After receiving the January 28 letter, plaintiff testified that he either faxed or e-mailed additional paperwork supporting his need for a leave of absence to both MetLife and Verizon. (Doc. 30-1, p. 32-34 (Atchison Depo., p. 120-126)). He asked his doctor to submit additional paperwork to MetLife, and he also sent additional paperwork to Kathy Williams, who forwarded it to MetLife. (Doc. 30-1, p. 34-36 (Atchison Depo., p. 127-134); Doc. 35-2, p.3 (Atchison May 4, 2018 Declaration, ¶¶ 10-12). Williams testified, however, that she transferred to a different store in November 2014. She had one conversation with plaintiff about two weeks later, but after that, she did not assist him with his leave requests or have any conversations with him about his leave. (Doc. 30-6, p. 89-91 (Williams Depo., p. 347-354)). In any event, defendant again disputes that either it or MetLife received any additional paperwork from plaintiff, Williams, or plaintiff's doctor, and there no copies of any additional paperwork in the record. Plaintiff attempted to contact Kerry Gould every day, but Gould never returned any of his phone calls or texts, instead deferring to plaintiff's communications with Kathy Williams. Plaintiff also testified that he left a voice mail for Michelle Dennis, but she did not return his call. (Doc. 30-1, p. 36 (Atchison Depo., p. 134)). Plaintiff's cell phone records show that he called Michelle Dennis once on August 14, 2014, once on August 15, 2014, and once on October 13, 2014, but the records do not show any calls placed after January 28, 2015. (Doc. 30-5 (Phone Records), p. 35, 45; Doc. 30-3, p. 46 (Dennis Depo., p. 179)). Plaintiff also testified that he regularly talked to Danielle Gaebele (formerly Danielle Sauer), the member of Verizon's Absence Management Team who sent him the January 28 letter, during this time period. (Doc. 30-1, p. 35-36 (Atchison Depo., p. 131-135)). But his phone records show that he called Gaebele twice on June 13, 2014, twice on June 25, 2014, once on June 27, 2014, and twice on October 21, 2014. (Doc. 30-5 (Phone Records), p. 24-25, 46; doc. 30-1, p. 157-160 (Ex. 25-27)). Other than a February 9, 2015 call discussed below, there are no further calls to Gaebele's number.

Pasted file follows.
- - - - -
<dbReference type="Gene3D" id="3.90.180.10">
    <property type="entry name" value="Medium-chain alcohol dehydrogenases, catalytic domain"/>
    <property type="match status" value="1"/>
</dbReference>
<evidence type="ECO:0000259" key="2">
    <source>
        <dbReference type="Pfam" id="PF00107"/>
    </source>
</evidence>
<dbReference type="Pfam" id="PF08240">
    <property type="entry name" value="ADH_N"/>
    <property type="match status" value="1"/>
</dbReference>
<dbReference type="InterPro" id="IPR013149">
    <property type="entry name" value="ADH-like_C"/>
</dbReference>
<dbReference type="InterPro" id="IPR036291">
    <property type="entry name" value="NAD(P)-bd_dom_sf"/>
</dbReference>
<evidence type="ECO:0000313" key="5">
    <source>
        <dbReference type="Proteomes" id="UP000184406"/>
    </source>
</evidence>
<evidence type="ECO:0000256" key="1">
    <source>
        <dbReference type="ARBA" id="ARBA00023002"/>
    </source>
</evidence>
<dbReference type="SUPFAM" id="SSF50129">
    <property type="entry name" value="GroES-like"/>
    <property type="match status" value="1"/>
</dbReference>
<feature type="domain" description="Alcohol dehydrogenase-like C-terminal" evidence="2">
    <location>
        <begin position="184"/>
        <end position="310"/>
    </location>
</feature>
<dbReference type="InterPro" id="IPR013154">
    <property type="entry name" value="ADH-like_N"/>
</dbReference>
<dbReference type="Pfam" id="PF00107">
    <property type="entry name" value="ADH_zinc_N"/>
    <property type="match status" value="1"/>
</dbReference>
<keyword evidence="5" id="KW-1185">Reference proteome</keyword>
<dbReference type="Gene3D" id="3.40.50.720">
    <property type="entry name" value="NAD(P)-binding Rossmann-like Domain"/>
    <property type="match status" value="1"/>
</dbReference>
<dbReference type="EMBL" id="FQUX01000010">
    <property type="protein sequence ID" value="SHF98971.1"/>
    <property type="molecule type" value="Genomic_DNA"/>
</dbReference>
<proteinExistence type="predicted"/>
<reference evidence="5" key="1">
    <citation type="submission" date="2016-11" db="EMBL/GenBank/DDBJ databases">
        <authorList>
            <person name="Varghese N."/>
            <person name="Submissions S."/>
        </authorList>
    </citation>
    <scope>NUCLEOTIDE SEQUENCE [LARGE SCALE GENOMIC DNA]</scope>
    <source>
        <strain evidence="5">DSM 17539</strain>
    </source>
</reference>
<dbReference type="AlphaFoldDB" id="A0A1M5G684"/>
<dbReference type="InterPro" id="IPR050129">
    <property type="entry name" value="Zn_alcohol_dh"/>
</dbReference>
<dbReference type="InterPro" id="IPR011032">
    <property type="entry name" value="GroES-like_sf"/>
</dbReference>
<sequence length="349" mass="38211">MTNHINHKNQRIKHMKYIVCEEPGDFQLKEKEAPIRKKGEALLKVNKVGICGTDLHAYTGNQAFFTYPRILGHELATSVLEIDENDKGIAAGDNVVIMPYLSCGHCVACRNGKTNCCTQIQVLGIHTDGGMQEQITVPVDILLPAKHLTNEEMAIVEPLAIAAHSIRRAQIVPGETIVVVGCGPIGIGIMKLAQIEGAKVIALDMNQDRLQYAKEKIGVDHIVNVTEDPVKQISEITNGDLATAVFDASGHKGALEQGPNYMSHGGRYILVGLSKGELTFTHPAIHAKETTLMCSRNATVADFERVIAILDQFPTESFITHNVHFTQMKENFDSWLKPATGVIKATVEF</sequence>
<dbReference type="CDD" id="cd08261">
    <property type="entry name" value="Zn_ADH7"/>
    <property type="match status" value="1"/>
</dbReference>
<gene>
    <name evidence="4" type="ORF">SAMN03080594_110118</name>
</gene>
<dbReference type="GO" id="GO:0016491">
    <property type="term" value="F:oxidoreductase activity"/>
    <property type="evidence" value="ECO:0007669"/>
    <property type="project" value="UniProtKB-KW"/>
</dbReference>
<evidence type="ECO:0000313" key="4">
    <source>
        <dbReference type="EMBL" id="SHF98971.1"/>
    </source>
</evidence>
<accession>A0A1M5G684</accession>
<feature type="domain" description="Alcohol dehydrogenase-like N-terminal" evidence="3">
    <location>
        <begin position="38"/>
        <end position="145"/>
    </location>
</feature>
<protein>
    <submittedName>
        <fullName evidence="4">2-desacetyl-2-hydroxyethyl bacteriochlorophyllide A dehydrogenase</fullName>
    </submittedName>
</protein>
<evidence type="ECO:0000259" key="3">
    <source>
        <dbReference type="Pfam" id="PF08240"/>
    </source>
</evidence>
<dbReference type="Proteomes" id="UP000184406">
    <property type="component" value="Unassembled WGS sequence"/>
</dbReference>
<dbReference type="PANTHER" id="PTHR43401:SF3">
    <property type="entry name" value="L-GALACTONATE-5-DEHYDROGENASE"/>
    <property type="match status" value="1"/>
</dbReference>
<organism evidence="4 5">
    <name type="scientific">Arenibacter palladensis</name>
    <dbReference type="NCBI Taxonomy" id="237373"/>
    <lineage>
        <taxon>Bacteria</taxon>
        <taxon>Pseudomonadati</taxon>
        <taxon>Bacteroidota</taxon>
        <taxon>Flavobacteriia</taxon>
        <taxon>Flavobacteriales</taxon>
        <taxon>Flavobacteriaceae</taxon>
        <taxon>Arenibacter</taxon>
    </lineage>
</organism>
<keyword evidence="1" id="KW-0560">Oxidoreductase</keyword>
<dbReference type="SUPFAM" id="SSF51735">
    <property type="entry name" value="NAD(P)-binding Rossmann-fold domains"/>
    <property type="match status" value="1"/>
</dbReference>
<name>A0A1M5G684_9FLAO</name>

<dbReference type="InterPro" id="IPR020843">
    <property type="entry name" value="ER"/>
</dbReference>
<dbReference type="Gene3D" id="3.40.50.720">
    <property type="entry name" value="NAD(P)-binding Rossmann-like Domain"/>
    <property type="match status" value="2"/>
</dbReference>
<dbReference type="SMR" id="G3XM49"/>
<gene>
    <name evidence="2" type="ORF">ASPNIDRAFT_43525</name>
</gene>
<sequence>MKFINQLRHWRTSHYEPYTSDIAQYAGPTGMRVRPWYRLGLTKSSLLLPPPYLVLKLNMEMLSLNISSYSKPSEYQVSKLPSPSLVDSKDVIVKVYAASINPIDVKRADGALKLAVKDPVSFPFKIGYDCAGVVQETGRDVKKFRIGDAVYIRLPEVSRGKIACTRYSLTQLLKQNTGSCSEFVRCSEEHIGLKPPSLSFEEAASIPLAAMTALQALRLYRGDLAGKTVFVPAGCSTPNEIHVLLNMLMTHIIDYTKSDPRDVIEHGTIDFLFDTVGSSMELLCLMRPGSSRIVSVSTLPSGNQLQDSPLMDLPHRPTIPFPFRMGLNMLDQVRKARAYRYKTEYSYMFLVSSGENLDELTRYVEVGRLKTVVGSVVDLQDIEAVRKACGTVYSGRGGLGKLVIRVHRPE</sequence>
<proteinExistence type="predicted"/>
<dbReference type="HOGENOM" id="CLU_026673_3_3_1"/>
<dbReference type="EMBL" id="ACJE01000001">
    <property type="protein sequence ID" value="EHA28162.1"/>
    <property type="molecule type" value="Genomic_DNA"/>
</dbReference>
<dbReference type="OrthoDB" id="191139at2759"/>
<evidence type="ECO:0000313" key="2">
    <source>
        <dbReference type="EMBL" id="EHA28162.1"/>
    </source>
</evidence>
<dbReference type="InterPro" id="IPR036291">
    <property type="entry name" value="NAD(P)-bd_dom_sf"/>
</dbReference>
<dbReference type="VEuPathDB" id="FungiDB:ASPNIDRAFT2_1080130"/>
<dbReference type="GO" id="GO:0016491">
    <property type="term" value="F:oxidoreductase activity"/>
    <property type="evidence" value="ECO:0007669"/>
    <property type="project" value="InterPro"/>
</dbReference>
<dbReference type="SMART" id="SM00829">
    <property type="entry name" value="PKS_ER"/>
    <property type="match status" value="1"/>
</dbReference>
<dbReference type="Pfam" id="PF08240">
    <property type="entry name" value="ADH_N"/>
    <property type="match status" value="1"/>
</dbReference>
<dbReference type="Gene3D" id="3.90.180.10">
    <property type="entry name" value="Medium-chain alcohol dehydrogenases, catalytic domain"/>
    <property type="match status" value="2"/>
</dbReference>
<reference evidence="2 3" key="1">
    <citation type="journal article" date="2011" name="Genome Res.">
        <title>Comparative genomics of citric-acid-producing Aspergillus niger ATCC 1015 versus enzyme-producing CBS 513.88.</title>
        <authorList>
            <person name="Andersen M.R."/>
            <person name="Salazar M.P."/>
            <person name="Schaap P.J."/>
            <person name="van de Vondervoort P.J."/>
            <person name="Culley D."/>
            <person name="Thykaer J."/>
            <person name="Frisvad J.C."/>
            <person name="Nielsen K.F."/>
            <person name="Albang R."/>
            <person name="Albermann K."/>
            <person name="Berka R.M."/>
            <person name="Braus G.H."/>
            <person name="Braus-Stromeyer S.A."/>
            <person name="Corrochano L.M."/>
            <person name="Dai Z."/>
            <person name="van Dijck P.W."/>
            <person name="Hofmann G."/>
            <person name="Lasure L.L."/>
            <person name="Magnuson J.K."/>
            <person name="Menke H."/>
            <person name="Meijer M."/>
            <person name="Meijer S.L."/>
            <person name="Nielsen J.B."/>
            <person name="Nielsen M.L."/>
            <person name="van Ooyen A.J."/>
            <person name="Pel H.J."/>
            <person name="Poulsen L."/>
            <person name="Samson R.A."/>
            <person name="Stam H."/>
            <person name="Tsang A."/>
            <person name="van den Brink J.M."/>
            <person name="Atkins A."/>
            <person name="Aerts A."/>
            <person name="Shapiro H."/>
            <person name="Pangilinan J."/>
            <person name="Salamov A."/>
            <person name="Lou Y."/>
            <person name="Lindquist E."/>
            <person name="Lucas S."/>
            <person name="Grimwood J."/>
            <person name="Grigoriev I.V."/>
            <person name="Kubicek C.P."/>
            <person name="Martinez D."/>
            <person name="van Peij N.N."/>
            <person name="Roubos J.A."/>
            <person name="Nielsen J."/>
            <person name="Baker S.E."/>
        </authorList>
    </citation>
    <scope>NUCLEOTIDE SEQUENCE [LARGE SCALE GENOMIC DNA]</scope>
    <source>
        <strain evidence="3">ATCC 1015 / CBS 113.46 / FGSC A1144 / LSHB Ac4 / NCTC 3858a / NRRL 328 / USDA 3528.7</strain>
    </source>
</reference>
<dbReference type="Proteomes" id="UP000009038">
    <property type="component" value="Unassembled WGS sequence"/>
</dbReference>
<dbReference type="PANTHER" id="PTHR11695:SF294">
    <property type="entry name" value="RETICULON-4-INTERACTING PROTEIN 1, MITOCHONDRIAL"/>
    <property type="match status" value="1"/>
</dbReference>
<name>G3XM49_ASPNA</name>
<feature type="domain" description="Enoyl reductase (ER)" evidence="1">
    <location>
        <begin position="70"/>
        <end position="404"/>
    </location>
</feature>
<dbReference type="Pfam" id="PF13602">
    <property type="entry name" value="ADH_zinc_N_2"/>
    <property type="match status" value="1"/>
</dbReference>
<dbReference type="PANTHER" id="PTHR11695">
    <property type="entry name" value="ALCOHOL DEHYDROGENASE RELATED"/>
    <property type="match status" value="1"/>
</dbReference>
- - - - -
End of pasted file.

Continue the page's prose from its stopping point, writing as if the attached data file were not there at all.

Gaebele sent plaintiff another letter on February 5, 2015, notifying him that he had been placed on an unauthorized leave of absence due to his failure to submit documentation to support his continued absence from work, or to contact Verizon as requested to address the issue. Plaintiff was advised that if he did not either return to work or provide the requested documentation by February 9, 2015, his employment would be terminated for job abandonment. (Doc. 30-1, p. 159 (Ex. 26)). Plaintiff left a voice mail message for Gaebele on February 9, but there is no information in the record about the content of the voice mail because Gaebele did not document the message according to office procedure. (Doc. 30-2, p. 9 (Gaebele Depo., p. 29-30)). Gaebele called plaintiff back on February 10 and left a voice mail, and she made two attempts to contact him at two different numbers on February 11, leaving a voice mail at only one number because the mail box had not been set up at the other number. (Id., p. 34-40). Plaintiff did not return Gaebele's phone calls.

         Gaebele decided to recommend the termination of plaintiff's employment for job abandonment. As required by office protocol, she first sought and received the permission of both her supervisor and the local Human Resources Business Partner - in this case, Michelle Dennis. (Id., p. 19-22, 95-96). Gaebele then sent plaintiff a letter on February 13, 2015, stating:

We have made multiple attempts to engage in the interactive process with you regarding your absence from the workplace. As of today, you have failed to respond to our attempts to assist you, you have failed to submit any documentation, and you have failed to return to work. Therefore, we have concluded that you have elected to abandon your position of Solutions Specialist and therefore have been removed from the Verizon Wireless payroll effective today, February 13, 2015. (Doc. 30-1, p. 160 (Ex. 27)).

         III. DISCUSSION A.

         Framework For Claims Under ...